A US-based would-be satellite operator has used an Indian space rocket to launch four small satellites into orbit. The problem is that the satellites are unauthorised and are now considered ‘rogue’ craft.
The USA’s Federal Communications Commission (FCC) has severely criticised the company, Swarm Technology, for its illegal deployments. Swarm says it was not aware that its application to launch had been denied.
Based in Pasadena, California, Swarm Tech was formed by former Apple and Google engineers Benjamin Longmier and Sara Spangelo in 2016, and launched its prototype satellites in January this year. The company’s “SpaceBEE” satellites were launched on an Indian Polar Satellite Launch Vehicle rocket managed by the Indian Space Research Organization (ISRO).
Swarm Technology is focused on Internet of Things and distributed innovation and connectivity.
However, the FCC had specifically dismissed Swarm’s application to launch the satellites last December, and has denied permission for Swarm to launch an additional four satellites in April.
“The International Bureau requested that the [application] be set aside in order to permit assessment of the impact of the applicant’s apparent unauthorized launch and operation of four satellites, and related statements and representations, on its qualifications to be a Commission licensee,” FCC said in a letter to the company revoking the authorisation.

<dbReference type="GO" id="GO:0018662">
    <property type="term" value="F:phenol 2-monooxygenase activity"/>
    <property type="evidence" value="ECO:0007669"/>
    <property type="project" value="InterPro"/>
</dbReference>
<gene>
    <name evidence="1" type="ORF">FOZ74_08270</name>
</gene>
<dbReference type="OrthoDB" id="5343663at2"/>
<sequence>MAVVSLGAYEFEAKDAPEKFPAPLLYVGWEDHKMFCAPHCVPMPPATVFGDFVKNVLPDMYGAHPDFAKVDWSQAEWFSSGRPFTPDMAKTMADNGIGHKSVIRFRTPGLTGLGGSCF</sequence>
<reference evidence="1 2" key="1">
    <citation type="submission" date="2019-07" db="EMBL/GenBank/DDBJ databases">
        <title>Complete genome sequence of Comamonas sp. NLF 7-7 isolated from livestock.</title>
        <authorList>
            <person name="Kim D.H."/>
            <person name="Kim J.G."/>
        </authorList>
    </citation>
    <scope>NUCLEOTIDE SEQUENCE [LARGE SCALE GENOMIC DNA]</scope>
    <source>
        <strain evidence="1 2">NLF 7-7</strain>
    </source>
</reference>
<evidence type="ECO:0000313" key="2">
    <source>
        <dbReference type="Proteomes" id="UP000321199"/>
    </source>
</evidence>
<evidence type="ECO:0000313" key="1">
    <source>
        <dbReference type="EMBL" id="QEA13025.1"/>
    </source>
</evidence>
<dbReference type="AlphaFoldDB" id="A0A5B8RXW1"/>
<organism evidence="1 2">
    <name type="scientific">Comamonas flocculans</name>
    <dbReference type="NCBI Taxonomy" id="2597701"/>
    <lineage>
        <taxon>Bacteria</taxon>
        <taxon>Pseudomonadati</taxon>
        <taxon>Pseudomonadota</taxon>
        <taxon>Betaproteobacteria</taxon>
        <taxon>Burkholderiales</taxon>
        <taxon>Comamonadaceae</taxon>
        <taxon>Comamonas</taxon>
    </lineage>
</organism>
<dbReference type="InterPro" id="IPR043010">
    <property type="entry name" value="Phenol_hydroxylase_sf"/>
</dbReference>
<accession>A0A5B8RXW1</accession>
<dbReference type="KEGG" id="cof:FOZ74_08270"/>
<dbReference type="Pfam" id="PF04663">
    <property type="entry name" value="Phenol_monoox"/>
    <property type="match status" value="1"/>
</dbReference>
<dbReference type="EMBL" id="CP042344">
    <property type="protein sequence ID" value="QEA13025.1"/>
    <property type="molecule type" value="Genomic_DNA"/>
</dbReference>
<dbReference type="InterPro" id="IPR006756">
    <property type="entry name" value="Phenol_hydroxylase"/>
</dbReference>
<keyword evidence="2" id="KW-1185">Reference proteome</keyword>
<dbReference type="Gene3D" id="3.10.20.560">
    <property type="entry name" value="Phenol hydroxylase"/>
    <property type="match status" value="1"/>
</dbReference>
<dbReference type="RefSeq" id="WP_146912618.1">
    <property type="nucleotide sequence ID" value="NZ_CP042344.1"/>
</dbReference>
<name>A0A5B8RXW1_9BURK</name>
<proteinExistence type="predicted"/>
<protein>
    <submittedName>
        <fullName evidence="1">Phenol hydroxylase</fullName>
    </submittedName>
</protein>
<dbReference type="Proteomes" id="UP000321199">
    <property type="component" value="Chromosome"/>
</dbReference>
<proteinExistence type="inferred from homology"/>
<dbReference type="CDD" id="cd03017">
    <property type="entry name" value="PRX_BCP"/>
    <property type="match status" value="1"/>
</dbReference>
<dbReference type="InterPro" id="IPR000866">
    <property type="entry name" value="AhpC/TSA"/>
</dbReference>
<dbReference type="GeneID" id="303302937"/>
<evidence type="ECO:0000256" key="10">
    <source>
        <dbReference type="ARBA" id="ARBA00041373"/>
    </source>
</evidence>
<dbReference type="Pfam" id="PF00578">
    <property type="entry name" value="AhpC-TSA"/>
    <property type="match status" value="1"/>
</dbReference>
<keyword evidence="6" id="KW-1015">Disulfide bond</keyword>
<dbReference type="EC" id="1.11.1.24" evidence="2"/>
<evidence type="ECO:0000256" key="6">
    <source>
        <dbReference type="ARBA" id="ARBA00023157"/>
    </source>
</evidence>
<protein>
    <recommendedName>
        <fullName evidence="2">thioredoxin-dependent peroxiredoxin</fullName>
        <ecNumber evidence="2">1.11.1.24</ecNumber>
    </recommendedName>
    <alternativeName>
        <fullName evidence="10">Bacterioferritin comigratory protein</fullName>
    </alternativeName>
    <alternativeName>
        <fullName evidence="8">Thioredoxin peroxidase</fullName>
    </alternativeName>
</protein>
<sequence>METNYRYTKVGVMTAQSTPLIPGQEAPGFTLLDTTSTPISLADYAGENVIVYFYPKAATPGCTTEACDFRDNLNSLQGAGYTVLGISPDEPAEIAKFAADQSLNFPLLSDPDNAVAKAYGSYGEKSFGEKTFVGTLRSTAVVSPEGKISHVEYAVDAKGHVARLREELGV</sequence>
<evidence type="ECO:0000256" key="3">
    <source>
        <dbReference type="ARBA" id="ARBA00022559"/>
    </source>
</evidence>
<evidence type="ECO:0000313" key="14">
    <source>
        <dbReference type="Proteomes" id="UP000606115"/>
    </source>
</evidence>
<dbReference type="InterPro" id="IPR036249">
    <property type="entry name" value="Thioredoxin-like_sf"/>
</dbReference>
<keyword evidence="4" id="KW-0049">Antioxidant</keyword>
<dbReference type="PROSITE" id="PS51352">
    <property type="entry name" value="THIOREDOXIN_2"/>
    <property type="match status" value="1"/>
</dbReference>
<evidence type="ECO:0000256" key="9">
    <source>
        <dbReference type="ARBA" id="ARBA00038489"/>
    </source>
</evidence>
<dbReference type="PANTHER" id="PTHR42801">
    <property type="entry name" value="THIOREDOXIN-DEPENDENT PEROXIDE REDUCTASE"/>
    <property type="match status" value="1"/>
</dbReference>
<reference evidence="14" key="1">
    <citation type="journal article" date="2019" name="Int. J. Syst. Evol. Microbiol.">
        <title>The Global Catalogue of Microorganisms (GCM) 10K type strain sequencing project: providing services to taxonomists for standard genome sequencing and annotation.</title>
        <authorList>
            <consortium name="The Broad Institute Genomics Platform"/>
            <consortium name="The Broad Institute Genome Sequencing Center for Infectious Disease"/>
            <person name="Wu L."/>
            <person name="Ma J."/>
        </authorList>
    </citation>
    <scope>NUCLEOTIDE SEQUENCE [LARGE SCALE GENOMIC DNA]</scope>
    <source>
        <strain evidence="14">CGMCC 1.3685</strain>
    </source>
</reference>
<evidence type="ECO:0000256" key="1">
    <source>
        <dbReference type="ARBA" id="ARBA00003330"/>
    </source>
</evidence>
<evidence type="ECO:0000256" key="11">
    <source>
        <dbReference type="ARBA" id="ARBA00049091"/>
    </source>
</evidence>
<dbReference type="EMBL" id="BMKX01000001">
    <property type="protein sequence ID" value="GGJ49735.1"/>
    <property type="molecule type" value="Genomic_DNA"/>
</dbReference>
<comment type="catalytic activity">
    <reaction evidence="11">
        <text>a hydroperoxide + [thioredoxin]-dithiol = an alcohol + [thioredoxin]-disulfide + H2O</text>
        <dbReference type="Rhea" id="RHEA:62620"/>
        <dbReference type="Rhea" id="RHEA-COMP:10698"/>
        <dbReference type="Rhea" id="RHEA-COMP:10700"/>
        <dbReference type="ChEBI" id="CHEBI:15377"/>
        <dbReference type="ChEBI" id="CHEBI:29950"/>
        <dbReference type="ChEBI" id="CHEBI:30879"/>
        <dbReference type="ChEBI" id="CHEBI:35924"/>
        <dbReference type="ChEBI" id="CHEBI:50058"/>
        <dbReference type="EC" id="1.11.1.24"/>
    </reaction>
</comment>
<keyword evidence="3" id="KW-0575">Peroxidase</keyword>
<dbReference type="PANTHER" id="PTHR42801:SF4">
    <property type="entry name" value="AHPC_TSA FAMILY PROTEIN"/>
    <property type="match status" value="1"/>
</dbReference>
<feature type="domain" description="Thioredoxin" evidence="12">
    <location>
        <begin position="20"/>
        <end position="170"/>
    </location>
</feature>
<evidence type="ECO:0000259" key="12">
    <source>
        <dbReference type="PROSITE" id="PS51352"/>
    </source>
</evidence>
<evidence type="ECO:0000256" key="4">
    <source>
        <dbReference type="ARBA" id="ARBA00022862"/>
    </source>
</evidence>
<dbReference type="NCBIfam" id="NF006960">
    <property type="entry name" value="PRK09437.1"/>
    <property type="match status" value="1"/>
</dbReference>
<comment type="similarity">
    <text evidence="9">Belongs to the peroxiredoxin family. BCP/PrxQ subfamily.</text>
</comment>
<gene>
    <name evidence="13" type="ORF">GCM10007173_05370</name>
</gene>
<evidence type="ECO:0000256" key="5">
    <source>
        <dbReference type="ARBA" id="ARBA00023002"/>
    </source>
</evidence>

The FCC says it is now concerned that the illegal satellites might damage authorised satellites that are operating in space.
The satellites are very small (about the size of a domestic WiFi router). “Even at that size, you’re talking about a substantial energy transfer should they hit something,” said Marcus Holzinger, an aerospace professor, from the Georgia Institute of Technology. Holzinger added: “In most cases it would be an explosive break-up, where all the pieces fly away from each other very quickly.”